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"I see."

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"...how is this not a thing in the future? Did religion die out in the next hundred years? Are you, I don't know, from an atheist planet--?"

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"I am from an atheist planet. I believe some religions persist elsewhere."

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"I guess you could do a lot of things with controlling immigration-- it's interesting that the second generation doesn't convert, though-- I guess that's proof of the hypothesis that if they weren't raised in a religious society no one would be religious-- do you have belief in fairies or anything like that?"

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"No."

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"Huh. That's really interesting. The atheist activists are going to have a great time when this comes out."

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"I don't see what's so surprising about a planet where no one believes in religions or fairies."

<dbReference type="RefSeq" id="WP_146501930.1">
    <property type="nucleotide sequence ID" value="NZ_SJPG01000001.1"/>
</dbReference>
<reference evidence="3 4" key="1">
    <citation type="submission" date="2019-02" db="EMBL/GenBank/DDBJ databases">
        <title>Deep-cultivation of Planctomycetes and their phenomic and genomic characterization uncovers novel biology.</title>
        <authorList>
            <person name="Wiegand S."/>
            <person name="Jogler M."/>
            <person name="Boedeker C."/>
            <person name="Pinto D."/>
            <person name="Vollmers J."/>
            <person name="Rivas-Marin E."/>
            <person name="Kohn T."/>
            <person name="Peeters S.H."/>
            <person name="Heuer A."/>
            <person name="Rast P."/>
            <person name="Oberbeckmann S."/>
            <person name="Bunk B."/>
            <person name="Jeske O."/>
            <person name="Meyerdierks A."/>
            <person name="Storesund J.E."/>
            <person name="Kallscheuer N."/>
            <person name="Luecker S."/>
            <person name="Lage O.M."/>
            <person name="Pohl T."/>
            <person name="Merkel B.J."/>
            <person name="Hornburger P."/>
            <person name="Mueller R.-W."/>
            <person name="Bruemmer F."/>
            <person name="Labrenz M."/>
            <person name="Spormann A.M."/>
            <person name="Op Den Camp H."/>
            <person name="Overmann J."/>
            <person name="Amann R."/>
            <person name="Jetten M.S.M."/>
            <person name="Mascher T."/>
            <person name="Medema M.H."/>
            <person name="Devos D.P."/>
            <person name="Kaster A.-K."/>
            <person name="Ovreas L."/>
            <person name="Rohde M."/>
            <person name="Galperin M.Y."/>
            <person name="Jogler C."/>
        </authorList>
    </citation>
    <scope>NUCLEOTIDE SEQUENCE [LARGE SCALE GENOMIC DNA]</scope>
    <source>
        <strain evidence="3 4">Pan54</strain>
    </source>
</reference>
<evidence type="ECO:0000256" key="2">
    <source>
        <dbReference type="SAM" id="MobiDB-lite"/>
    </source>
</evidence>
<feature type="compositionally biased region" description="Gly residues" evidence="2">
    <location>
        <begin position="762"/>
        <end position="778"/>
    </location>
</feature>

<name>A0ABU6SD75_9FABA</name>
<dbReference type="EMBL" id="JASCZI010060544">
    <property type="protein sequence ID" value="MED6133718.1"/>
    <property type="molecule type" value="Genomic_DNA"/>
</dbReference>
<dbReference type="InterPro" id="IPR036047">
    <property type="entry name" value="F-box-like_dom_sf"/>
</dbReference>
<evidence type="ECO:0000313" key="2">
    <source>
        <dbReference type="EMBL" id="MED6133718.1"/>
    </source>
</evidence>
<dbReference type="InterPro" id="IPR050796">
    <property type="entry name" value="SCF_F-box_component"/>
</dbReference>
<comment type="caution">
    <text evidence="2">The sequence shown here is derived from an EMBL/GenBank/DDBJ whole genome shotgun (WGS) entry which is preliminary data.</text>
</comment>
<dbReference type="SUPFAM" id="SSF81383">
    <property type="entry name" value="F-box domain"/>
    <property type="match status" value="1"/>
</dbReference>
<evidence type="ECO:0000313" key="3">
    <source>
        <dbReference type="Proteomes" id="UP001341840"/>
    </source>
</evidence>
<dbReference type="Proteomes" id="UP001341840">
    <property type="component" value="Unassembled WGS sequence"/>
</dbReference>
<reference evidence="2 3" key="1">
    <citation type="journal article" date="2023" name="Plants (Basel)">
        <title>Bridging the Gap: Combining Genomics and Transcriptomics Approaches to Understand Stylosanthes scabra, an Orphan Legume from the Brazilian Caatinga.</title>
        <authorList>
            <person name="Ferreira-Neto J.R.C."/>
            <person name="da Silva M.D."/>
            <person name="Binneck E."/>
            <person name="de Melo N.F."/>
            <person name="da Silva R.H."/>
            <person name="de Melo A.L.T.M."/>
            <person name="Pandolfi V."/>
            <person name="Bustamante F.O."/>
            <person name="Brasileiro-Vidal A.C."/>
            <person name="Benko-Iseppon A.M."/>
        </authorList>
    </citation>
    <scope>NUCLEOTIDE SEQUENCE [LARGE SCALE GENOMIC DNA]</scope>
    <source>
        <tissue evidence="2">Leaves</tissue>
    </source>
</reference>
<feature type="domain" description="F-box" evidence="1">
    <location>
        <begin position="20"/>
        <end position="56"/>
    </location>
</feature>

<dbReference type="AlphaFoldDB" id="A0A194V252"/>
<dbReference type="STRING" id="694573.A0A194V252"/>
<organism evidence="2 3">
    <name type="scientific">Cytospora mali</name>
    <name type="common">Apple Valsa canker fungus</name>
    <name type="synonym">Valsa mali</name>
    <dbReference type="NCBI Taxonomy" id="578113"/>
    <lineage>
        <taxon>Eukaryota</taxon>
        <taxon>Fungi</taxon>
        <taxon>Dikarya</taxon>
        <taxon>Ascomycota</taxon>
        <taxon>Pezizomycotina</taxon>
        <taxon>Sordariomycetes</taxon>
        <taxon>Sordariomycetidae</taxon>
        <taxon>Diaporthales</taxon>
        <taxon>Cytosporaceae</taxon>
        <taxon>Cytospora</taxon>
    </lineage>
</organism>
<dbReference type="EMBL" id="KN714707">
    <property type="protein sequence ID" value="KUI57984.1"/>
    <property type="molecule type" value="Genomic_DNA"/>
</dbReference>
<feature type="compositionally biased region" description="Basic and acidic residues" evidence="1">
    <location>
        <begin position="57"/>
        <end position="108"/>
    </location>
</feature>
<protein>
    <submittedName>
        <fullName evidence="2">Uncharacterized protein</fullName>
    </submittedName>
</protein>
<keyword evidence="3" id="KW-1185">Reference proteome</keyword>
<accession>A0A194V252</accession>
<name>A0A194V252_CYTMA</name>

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"Well, so far at least some people believing in religions or fairies or something that breaks the laws of physics is a human universal. So people who think nothing can break the laws of physics are going to be excited that you can, in fact, convince everyone of that fact. --Do you have superstitions, do people have lucky charms or refuse to walk under ladders because it's bad luck or think their computers have personalities or kick the car when it won't start up...?"

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"I have seen people kick things that weren't working," allows Kyeo. "Though many things have parts that can in fact get stuck."

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"Wow, that's fascinating."